Governor Walker has hired a mediator to try to get the two houses of the Alaska legislature to resolve their differences and pass a budget.
The governor has already had to send out layoff notices to state employees and if the budget isn't resolved by, well the new fiscal year this budget is supposed to cover begins July 1. Below is my rough sense of what is happening in Alaska policy unmaking.
Overview of Sticking Points
1. Last year the legislature passed a $2 billion a year tax break for oil companies which includes big tax credits - to the tune of $700 million this year. The Republican majorities in the House and Senate tell us this is contractual and can't be changed. Though they have no problem breaking other contracts such as labor agreements.
2. The price of oil plummeted, sharply cutting the state's basic revenue source.
3. The budget passed by the legislature had a $3 billion gap between expenditures and revenue.
4. The state has a lot of money in different funds - mainly the Alaska Permanent Fund and the Constitutional Budget Reserve (CBR). But the legislature needs a 3/4 majority to get into the CBR. Democrats were needed to get to the CBR and they wouldn't go along with the budget unless the Majority approved Medicaid expansion, union contracts whose raises the legislature had previously approved, and a version of Erin's Law to teach kids how to protect themselves from sexual abuse.
5. The majority talked about moving money around in the Permanent Fund which on technical grounds would let them tap the CBR with a simple majority. This move only needed a majority, but six of their own, sensing political suicide (even talking about messing with the Permanent Fund Dividend Checks everyone gets has been taboo) and severe limitations on future budget options, refused to go along.
6. The governor refused to sign a budget that was $3 billion in the red and sent it back to the legislature, set up a special session in Juneau (the state capital), and told them to fund union contracts, pass Medicaid expansion, Erin's Law, and a balanced budget. (The governor is a former Republican who ran as an Independent because he didn't think he could get through a Republican primary. During the campaign, he teamed up with the Democratic gubernatorial candidate who became his Lt. Gov running mate. A major National Guard scandal for the sitting Republican governor helped Walker become governor.)
7. The Republican majorities in the House and Senate threw a hissy fit and refused to meet in Juneau. They held ten and 15 minute meetings - long enough to open and adjourn - and then called their own special session in the newly, and luxuriously, refurbished Legislative Information Office in Anchorage.
8. The House majority and minority caucuses finally came up with a compromise budget - which got a few things the Democrats wanted (no Erin's Law, no Medicaid) along with a promise to vote for access to the CBR, but only IF the senate went along.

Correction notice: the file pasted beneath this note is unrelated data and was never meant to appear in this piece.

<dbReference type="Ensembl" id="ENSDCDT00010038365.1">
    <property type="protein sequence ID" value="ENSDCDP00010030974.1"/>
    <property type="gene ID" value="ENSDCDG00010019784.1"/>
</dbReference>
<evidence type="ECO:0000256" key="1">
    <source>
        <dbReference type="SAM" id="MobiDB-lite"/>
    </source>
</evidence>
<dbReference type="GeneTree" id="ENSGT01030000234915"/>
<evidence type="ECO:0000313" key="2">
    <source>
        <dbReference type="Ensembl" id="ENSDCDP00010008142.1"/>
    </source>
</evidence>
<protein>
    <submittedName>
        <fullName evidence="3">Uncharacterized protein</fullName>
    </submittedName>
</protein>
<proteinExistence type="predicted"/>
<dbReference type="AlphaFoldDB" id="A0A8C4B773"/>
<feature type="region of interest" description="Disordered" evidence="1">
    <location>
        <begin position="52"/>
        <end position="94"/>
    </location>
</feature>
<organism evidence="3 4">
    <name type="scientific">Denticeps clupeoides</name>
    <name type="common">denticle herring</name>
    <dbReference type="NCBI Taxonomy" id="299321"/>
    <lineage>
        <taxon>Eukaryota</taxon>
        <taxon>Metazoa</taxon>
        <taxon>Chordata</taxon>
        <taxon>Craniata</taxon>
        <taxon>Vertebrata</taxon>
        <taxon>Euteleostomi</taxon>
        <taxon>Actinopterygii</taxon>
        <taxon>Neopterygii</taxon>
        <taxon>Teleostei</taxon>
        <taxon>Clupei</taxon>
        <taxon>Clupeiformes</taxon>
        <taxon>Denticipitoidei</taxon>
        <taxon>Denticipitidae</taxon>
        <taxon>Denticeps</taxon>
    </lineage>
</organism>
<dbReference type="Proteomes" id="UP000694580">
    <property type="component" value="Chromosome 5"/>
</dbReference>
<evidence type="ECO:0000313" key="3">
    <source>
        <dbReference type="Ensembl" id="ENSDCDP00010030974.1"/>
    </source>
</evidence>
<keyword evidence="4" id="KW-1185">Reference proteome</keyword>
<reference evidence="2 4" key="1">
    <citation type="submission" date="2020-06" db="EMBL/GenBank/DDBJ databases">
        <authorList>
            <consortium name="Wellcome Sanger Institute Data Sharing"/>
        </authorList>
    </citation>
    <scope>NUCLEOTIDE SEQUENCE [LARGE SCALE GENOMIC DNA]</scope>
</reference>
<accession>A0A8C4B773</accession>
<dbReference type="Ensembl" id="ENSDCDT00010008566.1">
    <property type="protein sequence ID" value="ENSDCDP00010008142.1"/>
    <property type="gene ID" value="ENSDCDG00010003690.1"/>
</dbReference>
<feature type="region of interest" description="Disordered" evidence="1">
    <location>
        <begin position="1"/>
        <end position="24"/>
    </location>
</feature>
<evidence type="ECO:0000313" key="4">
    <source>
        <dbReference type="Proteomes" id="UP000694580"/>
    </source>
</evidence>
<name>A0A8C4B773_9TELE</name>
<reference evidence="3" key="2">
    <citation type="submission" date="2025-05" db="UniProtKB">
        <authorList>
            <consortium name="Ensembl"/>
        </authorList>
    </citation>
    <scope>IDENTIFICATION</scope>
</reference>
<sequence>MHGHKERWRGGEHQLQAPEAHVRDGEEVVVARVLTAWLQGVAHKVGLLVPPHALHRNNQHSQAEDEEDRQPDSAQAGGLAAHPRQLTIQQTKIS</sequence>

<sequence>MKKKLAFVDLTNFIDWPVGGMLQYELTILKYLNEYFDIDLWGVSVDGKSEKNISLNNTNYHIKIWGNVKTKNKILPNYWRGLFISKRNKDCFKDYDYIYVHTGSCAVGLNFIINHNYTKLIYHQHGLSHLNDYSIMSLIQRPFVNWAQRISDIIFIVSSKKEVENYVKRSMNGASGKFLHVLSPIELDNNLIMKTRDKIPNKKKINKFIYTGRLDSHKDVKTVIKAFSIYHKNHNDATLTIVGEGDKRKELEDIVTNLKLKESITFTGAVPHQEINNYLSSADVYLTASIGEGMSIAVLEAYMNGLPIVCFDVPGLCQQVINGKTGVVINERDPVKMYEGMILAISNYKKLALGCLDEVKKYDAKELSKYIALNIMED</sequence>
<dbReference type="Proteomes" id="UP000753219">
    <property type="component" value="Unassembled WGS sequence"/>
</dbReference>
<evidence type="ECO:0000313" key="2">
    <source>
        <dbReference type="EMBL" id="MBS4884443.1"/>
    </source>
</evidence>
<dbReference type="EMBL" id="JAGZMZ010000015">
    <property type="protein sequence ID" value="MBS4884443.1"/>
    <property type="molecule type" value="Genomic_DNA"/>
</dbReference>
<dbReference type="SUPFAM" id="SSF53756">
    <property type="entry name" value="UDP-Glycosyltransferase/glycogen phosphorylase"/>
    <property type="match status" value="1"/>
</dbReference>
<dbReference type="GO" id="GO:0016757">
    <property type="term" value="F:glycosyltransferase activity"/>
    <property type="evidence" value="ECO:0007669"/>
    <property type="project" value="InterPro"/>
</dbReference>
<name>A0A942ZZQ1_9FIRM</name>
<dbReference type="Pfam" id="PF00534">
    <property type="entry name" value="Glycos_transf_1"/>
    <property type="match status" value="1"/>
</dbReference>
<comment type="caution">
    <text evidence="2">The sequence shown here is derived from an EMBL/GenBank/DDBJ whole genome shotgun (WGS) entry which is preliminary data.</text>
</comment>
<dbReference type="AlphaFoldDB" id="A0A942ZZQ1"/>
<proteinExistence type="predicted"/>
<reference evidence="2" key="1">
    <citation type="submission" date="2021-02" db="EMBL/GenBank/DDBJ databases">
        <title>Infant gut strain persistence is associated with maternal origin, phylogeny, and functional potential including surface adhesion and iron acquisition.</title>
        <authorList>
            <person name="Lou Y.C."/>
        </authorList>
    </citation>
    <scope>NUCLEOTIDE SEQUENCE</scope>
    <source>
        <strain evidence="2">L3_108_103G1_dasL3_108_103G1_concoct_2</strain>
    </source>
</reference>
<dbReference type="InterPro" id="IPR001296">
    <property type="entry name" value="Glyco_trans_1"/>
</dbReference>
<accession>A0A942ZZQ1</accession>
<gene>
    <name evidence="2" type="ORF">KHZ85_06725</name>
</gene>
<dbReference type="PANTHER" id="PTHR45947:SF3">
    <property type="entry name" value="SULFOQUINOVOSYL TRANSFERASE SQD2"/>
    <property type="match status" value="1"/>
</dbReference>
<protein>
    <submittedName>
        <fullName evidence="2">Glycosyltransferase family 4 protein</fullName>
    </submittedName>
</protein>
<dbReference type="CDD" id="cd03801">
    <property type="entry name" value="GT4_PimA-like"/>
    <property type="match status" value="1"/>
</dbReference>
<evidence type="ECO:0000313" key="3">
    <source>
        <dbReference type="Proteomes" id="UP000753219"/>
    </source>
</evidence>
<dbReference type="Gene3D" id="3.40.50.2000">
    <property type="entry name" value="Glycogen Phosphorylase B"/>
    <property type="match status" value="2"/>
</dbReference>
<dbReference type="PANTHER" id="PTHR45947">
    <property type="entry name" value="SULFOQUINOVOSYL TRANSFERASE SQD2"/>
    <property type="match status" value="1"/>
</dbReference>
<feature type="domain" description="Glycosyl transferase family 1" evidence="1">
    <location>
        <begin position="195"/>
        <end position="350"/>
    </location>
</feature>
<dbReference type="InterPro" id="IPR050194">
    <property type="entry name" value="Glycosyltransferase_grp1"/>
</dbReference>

9. The Senate rejected the House compromise and sent back their own new budget.
10. This budget was rejected by both the Democrats and the Republicans unanimously in the House.
So that gets us to now. The governor announced that he'd hired a man who mediates business disputes. The governor is an attorney who is used to working through business deals with mediators if nothing else works.
This seems to me like a logical and reasonable approach. The governor says the legislature is squabbling over 1% of the budget and seemingly is willing to risk shutting down the government over what he thinks are really tiny differences. I would guess that while the financial differences are small, the ego differences are still pretty big.
My main question when I heard about the mediation offer was about separation of powers. I would suspect given the already mentioned bruised egos, having the governor meddle with the legislature by hiring a mediator would add even more capsaicin to an already fiery stew.
But it is the kind of thing an adult would do. I think of something I heard during the Alaska political corruption trials in 2007 -2008. I believe it was someone working with the prosecution who observed that the businessmen (there were no women indicted) all quickly came to settlement agreements while the politicians were the ones who tended to go to trial. The businessmen, he hypothesized, knew how to assess their situation and cut their losses while the politicians protested to the end that they didn't do anything wrong.
The governor tends to take more of a business approach than the Republican politicians in power in Juneau (well, in Anchorage at the moment), despite their non-stop pro-business rhetoric. And lest I be accused of picking on the Republicans, let me say in my defense, that they are, and pretty much have been, the folks who call the shots in Juneau. The Democrats are relegated to scraps that fall from the Republican table. They haven't had any power over anything until their votes were needed for the CBR. The Democrats, from my perspective, have still been meek in their demands (maybe requests is a more accurate term) but the Senate seems galled that they have to acknowledge their existence at all.